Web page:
Scott Adams in his blog:
Being married is a lot like being deaf. If you hear the same person talking day-after-day, you literally lose the ability to hear what that person is saying. I will give you two examples from my own life. Both are true. This one happened last week:
Shelly: Do you want some carrot cake?
Me: Hurricane? What hurricane?
In that particular case, we eventually got to the bottom of it, but only because Shelly needed an answer. I estimate that half of the time she says lamp, I hear doorknob, and it doesn't really matter so we go on with our lives. I might spend a few seconds confused about the larger point, but I shake it off.
Within a day of the carrot cake incident, I made an offhand comment to Shelly to the effect that she might enjoy a certain sport. That conversation went like this:
Me: That's your new game, honey.
Shelly: What did you call me?
Me: (slower and louder) I SAID, “THAT'S YOUR NEW GAME, HONEY.”
Shelly: Oh. I thought you called me Jimmy Bean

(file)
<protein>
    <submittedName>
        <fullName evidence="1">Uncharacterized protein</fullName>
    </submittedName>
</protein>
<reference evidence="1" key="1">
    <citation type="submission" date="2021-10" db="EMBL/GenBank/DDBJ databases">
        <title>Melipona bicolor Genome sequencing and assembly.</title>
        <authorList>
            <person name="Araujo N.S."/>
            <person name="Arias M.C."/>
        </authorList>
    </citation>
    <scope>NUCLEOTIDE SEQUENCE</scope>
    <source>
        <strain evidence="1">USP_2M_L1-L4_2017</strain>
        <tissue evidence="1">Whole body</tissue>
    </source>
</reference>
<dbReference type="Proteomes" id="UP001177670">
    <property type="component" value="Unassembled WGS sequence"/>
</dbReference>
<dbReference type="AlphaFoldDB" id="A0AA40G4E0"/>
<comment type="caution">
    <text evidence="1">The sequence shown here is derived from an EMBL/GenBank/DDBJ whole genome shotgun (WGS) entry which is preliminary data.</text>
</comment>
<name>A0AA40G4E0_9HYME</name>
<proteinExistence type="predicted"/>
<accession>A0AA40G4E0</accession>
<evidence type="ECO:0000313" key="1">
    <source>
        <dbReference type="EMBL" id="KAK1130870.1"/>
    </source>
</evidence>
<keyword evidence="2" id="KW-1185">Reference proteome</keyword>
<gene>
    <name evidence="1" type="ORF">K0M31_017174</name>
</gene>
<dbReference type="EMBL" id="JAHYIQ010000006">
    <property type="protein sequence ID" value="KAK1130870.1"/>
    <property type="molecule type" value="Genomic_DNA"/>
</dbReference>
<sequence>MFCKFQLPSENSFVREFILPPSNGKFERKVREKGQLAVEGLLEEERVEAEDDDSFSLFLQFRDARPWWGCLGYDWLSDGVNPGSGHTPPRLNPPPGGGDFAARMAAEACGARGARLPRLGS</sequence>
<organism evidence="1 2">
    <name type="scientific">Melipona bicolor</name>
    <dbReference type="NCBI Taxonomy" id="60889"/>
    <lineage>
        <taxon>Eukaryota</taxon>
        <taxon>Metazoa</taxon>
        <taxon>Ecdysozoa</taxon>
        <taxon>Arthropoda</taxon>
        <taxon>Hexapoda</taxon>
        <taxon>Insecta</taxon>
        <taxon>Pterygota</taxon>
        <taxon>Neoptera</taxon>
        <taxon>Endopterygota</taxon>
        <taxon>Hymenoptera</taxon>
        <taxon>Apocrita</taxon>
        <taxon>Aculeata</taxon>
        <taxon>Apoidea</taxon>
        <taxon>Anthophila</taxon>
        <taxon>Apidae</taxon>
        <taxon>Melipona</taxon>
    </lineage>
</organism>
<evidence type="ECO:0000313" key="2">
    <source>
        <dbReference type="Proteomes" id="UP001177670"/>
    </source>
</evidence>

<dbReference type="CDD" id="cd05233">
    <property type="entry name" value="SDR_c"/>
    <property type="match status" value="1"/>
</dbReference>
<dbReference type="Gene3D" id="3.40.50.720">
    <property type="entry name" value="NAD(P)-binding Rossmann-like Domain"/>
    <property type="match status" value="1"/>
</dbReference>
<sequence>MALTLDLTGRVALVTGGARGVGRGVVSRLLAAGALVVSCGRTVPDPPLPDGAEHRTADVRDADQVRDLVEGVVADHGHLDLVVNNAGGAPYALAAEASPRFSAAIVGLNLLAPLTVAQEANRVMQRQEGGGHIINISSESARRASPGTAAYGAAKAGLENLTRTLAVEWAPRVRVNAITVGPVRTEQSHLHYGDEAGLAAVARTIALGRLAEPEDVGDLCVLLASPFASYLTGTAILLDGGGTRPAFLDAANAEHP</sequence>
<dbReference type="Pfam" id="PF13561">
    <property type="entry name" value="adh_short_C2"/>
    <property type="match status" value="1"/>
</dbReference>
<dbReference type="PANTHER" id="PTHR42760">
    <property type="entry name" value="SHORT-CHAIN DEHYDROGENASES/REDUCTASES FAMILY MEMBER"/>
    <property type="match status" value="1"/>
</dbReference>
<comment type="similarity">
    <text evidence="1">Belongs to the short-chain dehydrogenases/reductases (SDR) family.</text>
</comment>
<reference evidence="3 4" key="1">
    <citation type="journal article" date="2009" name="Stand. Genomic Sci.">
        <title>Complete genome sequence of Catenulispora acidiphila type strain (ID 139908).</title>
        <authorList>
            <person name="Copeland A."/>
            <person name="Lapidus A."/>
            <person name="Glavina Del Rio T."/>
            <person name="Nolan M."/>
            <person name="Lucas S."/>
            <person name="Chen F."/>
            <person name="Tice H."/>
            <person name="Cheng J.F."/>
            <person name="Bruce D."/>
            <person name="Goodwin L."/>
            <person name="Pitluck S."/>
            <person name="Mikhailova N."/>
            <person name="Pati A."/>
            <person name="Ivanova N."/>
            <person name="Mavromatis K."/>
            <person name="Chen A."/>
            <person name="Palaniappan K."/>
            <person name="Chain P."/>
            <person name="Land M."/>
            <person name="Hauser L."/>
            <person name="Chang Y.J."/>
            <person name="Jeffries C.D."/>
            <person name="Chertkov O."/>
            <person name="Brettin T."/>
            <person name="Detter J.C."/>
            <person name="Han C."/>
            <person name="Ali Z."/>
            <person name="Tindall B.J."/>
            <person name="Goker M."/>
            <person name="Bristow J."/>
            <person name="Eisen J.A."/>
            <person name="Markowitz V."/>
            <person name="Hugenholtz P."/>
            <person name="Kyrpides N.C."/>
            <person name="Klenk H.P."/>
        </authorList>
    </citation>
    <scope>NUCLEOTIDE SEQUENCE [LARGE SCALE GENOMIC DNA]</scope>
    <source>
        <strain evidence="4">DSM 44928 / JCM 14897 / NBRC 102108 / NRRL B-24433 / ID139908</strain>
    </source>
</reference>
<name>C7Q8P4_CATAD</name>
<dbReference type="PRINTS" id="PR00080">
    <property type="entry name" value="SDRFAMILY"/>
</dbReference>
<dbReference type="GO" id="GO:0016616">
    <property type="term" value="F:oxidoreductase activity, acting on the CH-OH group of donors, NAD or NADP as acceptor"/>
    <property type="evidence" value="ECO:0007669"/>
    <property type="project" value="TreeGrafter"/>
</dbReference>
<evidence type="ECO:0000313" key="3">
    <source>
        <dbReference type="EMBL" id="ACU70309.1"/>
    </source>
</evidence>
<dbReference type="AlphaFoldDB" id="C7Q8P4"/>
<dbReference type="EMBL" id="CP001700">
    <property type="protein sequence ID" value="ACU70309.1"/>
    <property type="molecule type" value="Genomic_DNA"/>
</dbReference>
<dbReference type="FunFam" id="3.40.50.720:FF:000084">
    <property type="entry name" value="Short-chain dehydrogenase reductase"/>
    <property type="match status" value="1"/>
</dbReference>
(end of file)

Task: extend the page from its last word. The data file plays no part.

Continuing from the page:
Me: Why would I call you Jimmy Dean
Shelly: Not Dean, Bean. Jimmy Bean.
Me: Why would I call you Jimmy Bean?
Shelly: That's what I wondered too.
Me: No, I said, “That's your new game, honey.”
Shelly: What's my new game?
Me: I forget.
As I'm sure you've learned, it's impossible to speak to a spouse if he or she is near running water, or using power equipment, or concentrating on something else, or eating something crunchy, or wondering if the squeak in the distance is the cat dying, or there is a child within a hundred yards. Amazingly, that covers 90% of every conversation you might attempt at home.
Recently I discovered that spouses, like computers, must be booted up before they can hear what you say.